How a Heart Rate Monitor Works

Using a Heart Rate Monitor

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A heart rate monitor (HRM) is a device you wear to measure and display your heart rate continuously. Electrode sensors in a chest strap detect each heartbeat and transmit the data to a receiver display such as a watch, fitness wearable, or phone app. The data is displayed as the number of beats per minute. Personal heart rate monitors are used to measure exercise intensity so you can know whether you are achieving the level of effort you targeting.

Heart rate monitors using chest straps with electrode sensors are considered to be as accurate as electrocardiograms (EKG). This sets them apart from arm- or wrist-based LED heart rate sensors such as are found in many fitness bands and smartwatches. While that technology is improving, it is less accurate.

Continuously Tracking Heart Rate

Heart rate monitors can continuously track and record heart rate during exercise, as compared to an on-demand pulse monitor which only shows a value at a single point. This frees you from having to stop and take your pulse to determine how intensely you are exercising.

Most heart rate monitor models have indicators showing whether you exercising in your chosen heart rate zone and give audible or visual alerts when you are above or below that zone. This allows you to adjust your workout to stay at your target heart rate by slowing down, speeding up, or changing incline or resistance.

Many heart rate monitors save and display the workout heart rate on a graph compared to time, speed, elevation and other aspects measured during the workout. The time in different heart rate zones may be shown at the end of the workout. Simpler heart rate monitors may only show the average heart rate for the session.

Heart Rate Monitor Design

Polar company founder Seppo Säynäjäkangas invented the wireless personal heart rate monitor in 1977 in Finland. His company was instrumental in popularizing it for athletes worldwide through the 1980s. As a result, these devices are often called Polar monitors, even though they are now produced by many manufacturers.

A wireless EKG-accurate heart rate monitor uses a strap around the chest that has electrode sensors that can detect the electrical activity of the heart as it beats. It then transmits this data to a receiver which processes and displays the signal as beats per minute.

The chest strap can be made of plastic, elastic, or fabric. The sensors can be embedded in it or attached. Sensors can also be embedded in the fabric of a sports bra or shirt rather than a strap. The original sensors needed to have moist contact with the skin to get accurate readings. To get a good contact, you might wet the contacts with saliva or a medical-grade gel such as used for ultrasound scans.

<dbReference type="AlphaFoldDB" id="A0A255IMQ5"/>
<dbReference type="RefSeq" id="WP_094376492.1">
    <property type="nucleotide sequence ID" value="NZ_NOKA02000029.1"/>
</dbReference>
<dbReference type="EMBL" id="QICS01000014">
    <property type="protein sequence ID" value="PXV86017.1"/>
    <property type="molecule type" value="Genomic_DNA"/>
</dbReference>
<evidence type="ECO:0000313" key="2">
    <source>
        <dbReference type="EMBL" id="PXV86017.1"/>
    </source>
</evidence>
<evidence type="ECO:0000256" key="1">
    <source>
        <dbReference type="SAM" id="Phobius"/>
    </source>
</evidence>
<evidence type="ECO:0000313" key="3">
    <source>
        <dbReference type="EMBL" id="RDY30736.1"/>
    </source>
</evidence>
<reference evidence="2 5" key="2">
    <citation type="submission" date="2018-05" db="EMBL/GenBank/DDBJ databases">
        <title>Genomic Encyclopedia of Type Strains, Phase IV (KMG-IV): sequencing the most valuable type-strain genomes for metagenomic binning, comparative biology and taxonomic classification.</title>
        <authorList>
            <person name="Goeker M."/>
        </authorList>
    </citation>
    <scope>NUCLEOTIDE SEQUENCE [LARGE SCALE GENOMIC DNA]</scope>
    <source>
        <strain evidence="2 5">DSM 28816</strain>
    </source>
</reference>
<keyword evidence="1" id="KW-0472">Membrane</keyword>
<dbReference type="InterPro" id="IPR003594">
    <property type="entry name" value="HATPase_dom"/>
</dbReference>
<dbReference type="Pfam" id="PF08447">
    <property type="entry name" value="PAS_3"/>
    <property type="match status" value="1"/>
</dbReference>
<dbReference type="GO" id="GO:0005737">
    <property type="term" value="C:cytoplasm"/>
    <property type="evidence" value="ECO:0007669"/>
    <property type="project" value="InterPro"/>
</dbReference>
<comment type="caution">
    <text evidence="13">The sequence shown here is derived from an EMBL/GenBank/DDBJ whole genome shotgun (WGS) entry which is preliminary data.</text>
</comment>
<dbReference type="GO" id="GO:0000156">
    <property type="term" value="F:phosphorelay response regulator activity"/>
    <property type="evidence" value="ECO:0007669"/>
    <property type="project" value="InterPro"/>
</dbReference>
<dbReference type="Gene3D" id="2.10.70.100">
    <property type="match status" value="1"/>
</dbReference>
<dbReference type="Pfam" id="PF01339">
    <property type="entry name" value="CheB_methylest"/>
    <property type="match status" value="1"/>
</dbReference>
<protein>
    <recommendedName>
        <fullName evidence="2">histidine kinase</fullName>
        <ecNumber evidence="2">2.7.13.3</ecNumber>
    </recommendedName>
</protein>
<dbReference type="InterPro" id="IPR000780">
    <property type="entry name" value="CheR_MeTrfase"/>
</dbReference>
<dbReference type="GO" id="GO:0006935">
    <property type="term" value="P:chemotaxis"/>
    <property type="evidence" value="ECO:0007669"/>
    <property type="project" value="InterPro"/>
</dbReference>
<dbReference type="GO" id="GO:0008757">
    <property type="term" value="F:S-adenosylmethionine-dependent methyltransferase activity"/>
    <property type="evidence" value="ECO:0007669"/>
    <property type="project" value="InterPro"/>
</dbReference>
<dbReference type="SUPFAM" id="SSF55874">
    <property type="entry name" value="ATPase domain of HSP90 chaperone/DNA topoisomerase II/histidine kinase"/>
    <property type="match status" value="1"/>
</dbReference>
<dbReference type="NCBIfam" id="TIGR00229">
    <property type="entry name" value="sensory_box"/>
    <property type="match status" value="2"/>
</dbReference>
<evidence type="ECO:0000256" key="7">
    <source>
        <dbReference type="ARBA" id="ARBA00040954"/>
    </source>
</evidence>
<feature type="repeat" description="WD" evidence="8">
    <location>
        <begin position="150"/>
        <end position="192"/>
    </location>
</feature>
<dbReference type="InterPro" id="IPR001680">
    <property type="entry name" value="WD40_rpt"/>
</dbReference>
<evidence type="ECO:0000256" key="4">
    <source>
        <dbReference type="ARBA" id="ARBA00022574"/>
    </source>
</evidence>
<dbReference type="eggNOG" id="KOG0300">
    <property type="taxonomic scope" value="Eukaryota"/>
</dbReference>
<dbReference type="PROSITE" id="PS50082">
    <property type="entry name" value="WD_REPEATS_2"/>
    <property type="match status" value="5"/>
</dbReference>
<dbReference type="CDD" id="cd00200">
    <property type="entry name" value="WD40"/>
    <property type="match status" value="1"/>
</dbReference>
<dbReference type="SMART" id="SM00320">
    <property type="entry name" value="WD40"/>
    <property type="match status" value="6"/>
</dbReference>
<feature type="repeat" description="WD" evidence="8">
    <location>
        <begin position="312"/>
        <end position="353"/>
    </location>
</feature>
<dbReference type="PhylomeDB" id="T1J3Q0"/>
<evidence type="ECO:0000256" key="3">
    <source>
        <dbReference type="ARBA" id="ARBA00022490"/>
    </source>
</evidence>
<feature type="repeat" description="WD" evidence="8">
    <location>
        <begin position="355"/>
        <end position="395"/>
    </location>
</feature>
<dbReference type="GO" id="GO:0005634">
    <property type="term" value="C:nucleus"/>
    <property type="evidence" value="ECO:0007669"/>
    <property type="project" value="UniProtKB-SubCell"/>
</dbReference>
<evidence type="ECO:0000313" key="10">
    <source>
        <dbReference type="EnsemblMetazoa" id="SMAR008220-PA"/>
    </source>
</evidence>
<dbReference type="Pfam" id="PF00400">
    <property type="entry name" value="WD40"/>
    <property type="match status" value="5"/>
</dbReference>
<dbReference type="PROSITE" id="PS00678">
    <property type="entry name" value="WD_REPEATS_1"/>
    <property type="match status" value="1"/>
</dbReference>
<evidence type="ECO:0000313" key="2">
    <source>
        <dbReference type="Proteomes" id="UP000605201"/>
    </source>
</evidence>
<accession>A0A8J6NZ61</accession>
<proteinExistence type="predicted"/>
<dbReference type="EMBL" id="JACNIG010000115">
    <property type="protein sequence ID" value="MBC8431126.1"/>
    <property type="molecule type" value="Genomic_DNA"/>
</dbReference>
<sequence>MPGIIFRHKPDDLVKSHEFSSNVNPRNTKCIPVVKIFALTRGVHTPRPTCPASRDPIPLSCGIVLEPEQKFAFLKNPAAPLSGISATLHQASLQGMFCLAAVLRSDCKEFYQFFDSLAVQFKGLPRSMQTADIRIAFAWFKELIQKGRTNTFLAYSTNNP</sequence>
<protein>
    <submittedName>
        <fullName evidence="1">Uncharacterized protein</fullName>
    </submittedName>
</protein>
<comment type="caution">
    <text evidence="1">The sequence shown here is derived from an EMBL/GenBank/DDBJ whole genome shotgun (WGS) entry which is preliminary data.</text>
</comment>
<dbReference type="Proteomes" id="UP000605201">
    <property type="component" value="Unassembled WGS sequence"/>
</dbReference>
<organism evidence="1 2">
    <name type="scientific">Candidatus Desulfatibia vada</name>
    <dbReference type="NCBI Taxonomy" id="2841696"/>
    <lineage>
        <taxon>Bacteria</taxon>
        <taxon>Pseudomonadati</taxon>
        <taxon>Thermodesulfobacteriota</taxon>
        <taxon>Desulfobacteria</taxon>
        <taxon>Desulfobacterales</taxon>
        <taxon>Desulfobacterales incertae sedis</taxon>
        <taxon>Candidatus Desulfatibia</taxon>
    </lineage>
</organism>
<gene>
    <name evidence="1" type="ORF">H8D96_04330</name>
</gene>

Originally, the signal was sent by radio waves to the receiver. Technology has developed to send it through ANT or Bluetooth. This enables devices such as cell phones and other mobile devices to use apps to receive data from the heart rate monitor sensors.

The receiver can be a watch display, wearable device, fitness band, mounted display for a bicycle, consoles on treadmills and other cardio machines, or mobile phone apps.

Heart Rate Zone Training With a Heart Rate Monitor

Walkers, runners, bikers use heart rate monitors to achieve the intensity of workout they want and to stay in their chosen heart rate zone. Various models have other functions such a stopwatch, GPS speed and distance, time of day, pre-set workouts, and calories burned.

Bluetooth heart rate monitors can transmit the data to your cell phone app where it can be used along with speed, distance, incline, and other workout data. For use without carrying a phone, various wrist or bicycle displays can also show a variety of information and sync with an app or workout website for detailed information after your workout.

In choosing a heart rate monitor, look for one that has the type of display you can most easily use and understand during your workout. Often they have pre-programmed exercise zones based on your age, while others allow you to set your zones to your individual preference.

Strap vs. Strapless LED Heart Rate Detection

Wearable devices can use LED lights on the wrist or arm to detect blood flow and count heart rate beats per minute. Fitness bands such as the Fitbit Charge and smartwatches such as the Apple Watch read heart rate continuously during workouts or can display your heart rate on demand at other points of the day. While this technology is improving in accuracy, many experts say it is still prone to inaccuracies. A study of the Fitbit Charge 2 found it consistently underestimated heart rate by 5.9 beats per minute, and the accuracy of Fitbit's LED heart rate detection is the subject of a class-action lawsuit. It can be wise to check your heart rate with an electrode strap heart rate monitor to see how a wrist-based LED device is performing for you.

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